After using spot-on flea and tick preventatives (Frontline, Advantix, BioSpot) on my dog and our family dog before her, I learned that there are a lot of concerns about them being toxic (possibly very) and not a good thing to be putting on our animals. Spot-ons work by absorbtion into the blood through the skin, and what they basically do is make the dog’s blood into poison that kills any fleas or ticks that bite them. Yeah, the flea has to actually bite them first and suck out blood.

I never knew that. I guess I'm stupid, but thought the stuff managed to work its way around the skin and warded fleas off. If I’d known I was making Mabel’s blood into a POISON, I never ever would have used it on her. I wonder now if my use of Frontline may even have been a part of her death and it eats me up. No, it doesn’t affect all dogs terribly, but still…how do we know if it will until it’s too late?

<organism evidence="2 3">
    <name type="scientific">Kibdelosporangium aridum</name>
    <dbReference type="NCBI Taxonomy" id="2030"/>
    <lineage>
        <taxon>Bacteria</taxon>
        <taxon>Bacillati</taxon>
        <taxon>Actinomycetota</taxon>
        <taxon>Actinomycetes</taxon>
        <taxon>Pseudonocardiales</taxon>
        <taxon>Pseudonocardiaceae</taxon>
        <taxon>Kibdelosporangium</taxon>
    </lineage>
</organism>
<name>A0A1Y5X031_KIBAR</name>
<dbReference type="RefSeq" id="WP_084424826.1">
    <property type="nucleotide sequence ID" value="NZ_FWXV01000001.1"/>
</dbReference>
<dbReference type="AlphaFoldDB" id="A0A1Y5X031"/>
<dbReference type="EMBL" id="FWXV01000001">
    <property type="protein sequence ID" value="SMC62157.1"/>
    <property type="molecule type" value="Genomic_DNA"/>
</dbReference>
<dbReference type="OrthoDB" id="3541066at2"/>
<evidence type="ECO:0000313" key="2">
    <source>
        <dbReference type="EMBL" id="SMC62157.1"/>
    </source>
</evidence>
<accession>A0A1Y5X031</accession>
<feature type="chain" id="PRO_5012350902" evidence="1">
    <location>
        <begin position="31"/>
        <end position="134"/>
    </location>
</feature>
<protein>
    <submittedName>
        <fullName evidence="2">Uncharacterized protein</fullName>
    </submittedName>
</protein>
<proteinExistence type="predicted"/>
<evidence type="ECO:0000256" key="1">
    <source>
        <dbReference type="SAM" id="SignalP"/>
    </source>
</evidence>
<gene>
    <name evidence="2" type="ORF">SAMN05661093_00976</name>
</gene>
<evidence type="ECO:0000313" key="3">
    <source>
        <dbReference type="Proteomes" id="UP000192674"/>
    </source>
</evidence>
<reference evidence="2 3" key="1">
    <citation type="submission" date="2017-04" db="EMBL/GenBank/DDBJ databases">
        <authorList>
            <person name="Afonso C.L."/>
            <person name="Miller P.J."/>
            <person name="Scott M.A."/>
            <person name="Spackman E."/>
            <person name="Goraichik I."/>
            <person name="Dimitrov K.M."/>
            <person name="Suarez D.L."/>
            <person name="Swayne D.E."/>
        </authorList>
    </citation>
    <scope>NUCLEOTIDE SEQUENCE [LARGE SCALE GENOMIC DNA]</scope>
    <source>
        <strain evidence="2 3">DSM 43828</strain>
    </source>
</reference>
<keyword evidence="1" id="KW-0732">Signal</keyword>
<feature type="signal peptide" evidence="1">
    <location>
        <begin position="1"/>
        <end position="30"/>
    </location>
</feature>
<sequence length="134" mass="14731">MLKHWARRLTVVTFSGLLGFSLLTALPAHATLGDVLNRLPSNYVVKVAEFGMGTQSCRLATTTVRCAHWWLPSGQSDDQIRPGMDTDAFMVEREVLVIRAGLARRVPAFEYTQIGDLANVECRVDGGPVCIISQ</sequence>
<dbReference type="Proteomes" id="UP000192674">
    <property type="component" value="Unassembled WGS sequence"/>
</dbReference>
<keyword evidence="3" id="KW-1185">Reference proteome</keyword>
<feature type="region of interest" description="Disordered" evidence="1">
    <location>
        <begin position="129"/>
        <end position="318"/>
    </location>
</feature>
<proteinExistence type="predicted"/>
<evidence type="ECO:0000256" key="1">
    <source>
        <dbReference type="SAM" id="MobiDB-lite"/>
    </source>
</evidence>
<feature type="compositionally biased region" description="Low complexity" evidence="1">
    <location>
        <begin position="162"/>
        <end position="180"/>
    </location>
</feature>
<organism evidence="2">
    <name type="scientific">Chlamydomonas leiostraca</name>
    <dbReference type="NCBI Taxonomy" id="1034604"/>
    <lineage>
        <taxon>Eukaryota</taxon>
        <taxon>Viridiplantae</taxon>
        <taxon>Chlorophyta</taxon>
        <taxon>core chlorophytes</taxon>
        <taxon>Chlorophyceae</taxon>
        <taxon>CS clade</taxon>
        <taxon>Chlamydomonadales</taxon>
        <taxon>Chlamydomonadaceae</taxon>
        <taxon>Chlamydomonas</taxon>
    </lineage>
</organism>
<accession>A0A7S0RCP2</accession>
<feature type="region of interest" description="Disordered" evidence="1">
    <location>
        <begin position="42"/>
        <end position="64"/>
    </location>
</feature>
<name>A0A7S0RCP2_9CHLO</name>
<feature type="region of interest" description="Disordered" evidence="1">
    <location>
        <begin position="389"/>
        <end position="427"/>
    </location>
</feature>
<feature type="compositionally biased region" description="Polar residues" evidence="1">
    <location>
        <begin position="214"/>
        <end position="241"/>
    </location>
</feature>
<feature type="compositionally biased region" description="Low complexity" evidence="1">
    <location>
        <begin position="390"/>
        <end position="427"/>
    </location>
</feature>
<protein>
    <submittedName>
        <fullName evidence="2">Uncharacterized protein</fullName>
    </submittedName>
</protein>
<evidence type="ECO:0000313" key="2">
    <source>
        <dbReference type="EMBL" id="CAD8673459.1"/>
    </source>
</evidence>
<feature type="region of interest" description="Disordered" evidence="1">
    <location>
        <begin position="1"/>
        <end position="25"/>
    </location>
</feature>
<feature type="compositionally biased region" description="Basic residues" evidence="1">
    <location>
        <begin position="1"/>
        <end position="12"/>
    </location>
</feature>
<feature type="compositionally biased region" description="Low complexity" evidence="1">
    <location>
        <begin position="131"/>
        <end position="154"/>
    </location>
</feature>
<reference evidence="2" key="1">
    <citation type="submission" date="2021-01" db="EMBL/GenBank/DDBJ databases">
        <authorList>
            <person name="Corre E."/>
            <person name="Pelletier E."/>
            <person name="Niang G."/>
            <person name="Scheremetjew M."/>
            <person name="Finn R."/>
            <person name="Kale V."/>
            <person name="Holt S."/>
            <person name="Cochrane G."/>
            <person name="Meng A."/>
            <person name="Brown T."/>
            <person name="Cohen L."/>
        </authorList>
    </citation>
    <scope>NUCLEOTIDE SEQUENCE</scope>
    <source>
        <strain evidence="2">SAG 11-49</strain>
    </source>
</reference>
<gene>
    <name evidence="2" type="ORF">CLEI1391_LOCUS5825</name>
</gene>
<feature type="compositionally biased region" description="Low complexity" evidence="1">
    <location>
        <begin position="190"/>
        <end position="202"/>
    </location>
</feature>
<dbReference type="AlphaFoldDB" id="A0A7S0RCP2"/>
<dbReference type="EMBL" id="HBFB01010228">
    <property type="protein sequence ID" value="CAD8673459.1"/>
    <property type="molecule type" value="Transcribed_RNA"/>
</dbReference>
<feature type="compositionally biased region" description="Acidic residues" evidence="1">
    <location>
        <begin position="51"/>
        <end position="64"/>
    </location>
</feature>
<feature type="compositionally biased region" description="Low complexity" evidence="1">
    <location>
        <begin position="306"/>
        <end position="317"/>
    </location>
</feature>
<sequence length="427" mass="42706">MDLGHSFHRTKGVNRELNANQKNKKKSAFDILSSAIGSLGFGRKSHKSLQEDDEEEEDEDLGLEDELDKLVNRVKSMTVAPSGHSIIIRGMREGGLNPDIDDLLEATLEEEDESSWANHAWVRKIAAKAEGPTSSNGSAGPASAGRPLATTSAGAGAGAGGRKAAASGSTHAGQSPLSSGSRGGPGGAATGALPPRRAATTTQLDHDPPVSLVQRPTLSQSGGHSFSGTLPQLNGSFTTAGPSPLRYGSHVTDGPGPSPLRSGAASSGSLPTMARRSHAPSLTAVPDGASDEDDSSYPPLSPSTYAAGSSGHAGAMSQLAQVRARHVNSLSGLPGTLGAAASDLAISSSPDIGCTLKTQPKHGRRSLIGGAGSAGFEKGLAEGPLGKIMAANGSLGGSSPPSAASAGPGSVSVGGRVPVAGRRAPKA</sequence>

The EPA is even investigating spot-on pesticides in this report:

Which states:

  • EPA found that the products could be used safely but that some additional restrictions are needed. EPA’s team of veterinarians learned that most incidents were minor, but unfortunately there were some pet deaths and “major incidents” reported. The Agency learned that the most commonly affected organ systems were dermal, gastrointestinal, and nervous.

“Could be used safely BUT” isn’t good enough for me. Sure, the report isn’t saying these treatments are terrible, horrible, awful, no good, very bad things, but they’re only starting the real investigating NOW.